4

I'm asking this question out of curiosity. In general, what was the level of technology like in central Africa, just before the scramble for Africa?

  • 9
    Africa is a very big place. You will need to narrow it down. Seems like a decent question though. – axsvl77 Aug 3 '18 at 13:31
  • 2
    Perhaps limiting it to sub-saharian africa would be enough ? (Considering northern Africa has a completely different history and had ties with Europe since much, much longer) – Bregalad Aug 3 '18 at 14:29
  • 4
    I would limit it to a fairly specific region as, although the scramble for Africa happened within a fairly short period of time, there were big differences between some coastal regions and much of the interior because some areas acquired varying amounts European technology long before the scramble started. It think it would be better to select one of the African empires (Ashanti or Kong, for example) or a region such as the Congo basin. Central Africa is a huge region. Also, 'technology' is pretty broad... – Lars Bosteen Aug 3 '18 at 14:45
  • 4
    Edit is an improvement, but it still might be a good idea to use a standard African regional term (several can be found here) with a defined meaning. A person could choose to take "Central Africa" to mean only the jungle region that at that time was very lightly populated by (largely pygmy) hunter-gatherers. More to the point, I could probably answer, but I don't want to blow a lot of time writing up an answer for a part of Africa you don't care about. – T.E.D. Aug 3 '18 at 14:51
  • 4
    @Bregalad: Tell that to the Pygmy, Bantu, Zulu, Hutti, Tutsis, Maasai, and Bushmen people just for starters. – Pieter Geerkens Aug 3 '18 at 17:32
4

If only we could limit this question to specifics. Be it regional, cultural or any other qualification that would limit the scope. As axsvl77 put it "Africa is a very big place".

But since there is often a certain downward looking attitude or bias when talking about the technology of "Africans", that is a degrading outlook on anything south of the Sahara before European contact and colonisation, it may be most interesting to add just one counter example:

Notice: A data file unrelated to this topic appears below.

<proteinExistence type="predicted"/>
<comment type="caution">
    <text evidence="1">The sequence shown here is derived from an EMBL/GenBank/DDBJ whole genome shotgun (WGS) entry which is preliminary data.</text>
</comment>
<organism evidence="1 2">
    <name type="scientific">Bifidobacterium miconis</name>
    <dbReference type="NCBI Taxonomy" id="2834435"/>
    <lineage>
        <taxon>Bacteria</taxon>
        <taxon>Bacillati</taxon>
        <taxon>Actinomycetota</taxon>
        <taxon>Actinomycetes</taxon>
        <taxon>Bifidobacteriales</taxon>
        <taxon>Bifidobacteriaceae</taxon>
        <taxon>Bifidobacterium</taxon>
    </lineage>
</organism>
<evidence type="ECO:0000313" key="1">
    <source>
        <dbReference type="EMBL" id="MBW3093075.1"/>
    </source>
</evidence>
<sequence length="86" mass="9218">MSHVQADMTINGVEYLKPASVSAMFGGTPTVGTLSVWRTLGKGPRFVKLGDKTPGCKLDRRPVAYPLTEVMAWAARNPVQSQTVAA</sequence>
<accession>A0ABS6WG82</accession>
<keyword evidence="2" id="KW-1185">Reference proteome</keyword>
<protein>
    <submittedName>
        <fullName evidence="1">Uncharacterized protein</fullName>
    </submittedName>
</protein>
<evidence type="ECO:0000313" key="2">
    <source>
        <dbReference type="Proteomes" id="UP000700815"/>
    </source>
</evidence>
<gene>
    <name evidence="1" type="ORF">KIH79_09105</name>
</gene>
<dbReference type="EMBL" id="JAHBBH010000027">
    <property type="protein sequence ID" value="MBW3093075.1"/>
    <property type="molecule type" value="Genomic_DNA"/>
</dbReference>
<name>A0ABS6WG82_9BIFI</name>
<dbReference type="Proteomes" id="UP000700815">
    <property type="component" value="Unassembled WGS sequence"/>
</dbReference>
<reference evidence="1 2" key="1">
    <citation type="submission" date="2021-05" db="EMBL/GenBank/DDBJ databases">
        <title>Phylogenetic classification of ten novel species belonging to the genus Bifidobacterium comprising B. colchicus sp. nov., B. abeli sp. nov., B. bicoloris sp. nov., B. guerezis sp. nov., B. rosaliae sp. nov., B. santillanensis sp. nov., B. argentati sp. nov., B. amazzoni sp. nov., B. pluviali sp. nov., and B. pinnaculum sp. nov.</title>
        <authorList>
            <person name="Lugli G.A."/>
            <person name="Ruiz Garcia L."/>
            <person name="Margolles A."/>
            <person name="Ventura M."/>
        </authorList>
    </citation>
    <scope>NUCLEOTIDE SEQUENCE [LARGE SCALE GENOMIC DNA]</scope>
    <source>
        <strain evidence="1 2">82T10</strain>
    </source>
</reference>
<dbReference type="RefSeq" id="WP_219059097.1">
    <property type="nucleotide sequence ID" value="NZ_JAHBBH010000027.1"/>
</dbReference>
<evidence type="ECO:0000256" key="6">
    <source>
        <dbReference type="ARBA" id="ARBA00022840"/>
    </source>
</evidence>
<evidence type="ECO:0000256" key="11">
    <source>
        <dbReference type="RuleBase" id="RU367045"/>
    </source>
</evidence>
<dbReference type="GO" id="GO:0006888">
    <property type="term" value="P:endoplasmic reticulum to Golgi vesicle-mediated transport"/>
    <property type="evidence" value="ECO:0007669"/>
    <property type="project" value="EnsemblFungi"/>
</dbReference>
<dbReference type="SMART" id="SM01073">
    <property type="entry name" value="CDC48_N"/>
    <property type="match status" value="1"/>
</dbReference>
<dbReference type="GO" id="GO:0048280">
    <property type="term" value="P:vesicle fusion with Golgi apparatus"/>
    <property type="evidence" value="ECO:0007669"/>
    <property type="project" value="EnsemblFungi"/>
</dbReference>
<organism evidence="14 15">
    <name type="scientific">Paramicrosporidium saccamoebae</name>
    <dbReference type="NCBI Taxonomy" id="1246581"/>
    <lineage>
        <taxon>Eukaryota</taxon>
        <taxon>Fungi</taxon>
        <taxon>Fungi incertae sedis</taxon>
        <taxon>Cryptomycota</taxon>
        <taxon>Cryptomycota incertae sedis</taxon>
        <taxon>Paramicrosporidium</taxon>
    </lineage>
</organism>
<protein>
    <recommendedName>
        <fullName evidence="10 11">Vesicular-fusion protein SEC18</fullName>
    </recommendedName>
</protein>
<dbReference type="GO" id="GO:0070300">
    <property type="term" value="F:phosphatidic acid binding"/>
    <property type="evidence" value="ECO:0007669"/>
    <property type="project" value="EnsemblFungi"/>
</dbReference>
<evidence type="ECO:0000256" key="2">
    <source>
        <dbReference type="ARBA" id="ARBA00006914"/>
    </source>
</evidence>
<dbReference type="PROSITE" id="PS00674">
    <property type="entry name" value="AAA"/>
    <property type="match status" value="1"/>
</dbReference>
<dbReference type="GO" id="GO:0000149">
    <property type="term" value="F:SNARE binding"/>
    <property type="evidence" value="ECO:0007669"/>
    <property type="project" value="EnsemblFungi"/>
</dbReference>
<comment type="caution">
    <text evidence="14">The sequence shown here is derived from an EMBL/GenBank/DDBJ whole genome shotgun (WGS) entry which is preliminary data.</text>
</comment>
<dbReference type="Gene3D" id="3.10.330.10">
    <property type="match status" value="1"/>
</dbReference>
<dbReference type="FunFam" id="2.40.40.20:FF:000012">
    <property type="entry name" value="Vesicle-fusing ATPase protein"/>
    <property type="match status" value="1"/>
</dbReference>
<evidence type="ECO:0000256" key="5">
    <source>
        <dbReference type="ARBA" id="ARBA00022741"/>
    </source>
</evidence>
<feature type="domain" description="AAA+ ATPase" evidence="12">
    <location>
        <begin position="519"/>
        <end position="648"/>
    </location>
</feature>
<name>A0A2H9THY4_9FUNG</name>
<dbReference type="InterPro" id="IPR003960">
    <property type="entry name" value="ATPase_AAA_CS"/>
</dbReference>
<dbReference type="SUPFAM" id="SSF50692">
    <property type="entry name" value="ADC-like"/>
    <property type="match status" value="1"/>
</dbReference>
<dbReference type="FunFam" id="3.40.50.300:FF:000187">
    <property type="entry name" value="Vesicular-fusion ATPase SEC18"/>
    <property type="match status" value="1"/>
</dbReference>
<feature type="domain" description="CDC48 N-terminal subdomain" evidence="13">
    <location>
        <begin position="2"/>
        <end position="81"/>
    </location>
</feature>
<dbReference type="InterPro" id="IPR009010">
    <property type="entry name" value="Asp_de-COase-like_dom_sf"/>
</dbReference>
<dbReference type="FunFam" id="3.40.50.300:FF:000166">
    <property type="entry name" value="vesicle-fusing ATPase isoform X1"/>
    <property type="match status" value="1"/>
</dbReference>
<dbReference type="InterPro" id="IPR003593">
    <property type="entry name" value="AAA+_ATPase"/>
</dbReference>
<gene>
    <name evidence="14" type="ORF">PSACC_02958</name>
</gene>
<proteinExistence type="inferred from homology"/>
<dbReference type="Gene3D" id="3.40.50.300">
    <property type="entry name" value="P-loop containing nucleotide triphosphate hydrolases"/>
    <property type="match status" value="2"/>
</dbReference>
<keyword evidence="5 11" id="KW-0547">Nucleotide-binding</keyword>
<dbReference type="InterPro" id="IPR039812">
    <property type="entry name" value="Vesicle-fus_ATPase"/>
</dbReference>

There was an African people that appears to have been really centuries ahead in steel technology compared to Europe or Asia.

These were – or are – the Haya people:

He was led to a tree which was said to rest on the spot of an ancestral furnace used to forge steel. A group of elders were later tasked with the challenge of recreating the forges.
At this time they were the only ones to remember the practice, which had fallen into disuse due in part to the abundance of steel flowing into the country from foreign sources. In spite of the lack of practice the elders were able to create a furnace using mud and grass which when burned provided the carbon needed to transform the iron into steel. Later investigation of the land yielded 13 other furnaces similar in design to the re-creation set up by the elders. This process is very similar to open hearth furnace steelmaking.
These furnaces were carbon-dated and were found to be as old as 2000 years. Steel of similar quality did not appear in Europe until several centuries later.

That is a technology and a level of it not usually found in other parts of Africa, or for that matter in Europe that early. But that is just one example to illustrate the impossibility of ascribing a "general level" of anything to a whole continent at that time.


Note that the quality of the Haza steel may remain somewhat disputed, but the existence of steel production and widespread use of furnaces for that purpose, also by other peoples, is apparently not in question any more.

7

  Coastal sub-Saharan Africa was in Iron Age, towards the interior it was mixed with Copper-Bronze Age with some remote, primitive societies still in Stone Age.

Iron metallurgy in sub-Saharan Africa has long history. Before colonization it was never on level of Europe of China, and there is no evidence of blast furnaces before scramble for Africa. What is certain is that iron (as tools or weapons) was traded in coastal ports of sub-Saharan Africa, so it was widespread and known material, as evidenced for example by this well-known Zulu spear .

Copper (and bronze) metallurgy is somewhat debated topic , with arguments that it started before or at the same time as iron metallurgy. Copper ore is not widespread in Africa, yet copper and bronze objects were found all over the continent, in forms of ritual objects and jewellery, but also as tools and weapons. Copper and bronze are easier to process (if you have ore, of course) than iron, so most of these objects were made with locally produced metal.

Finally, you would have groups like Pygmies in very remote areas with very little contact with metals. Their tools and weapons were often made of wood hardened by fire and stones (sharpened or blunt). Even if they did posses metal objects they didn't know how to make them.

Your Answer

By clicking “Post Your Answer”, you agree to our terms of service, privacy policy and cookie policy

Not the answer you're looking for? Browse other questions tagged or ask your own question.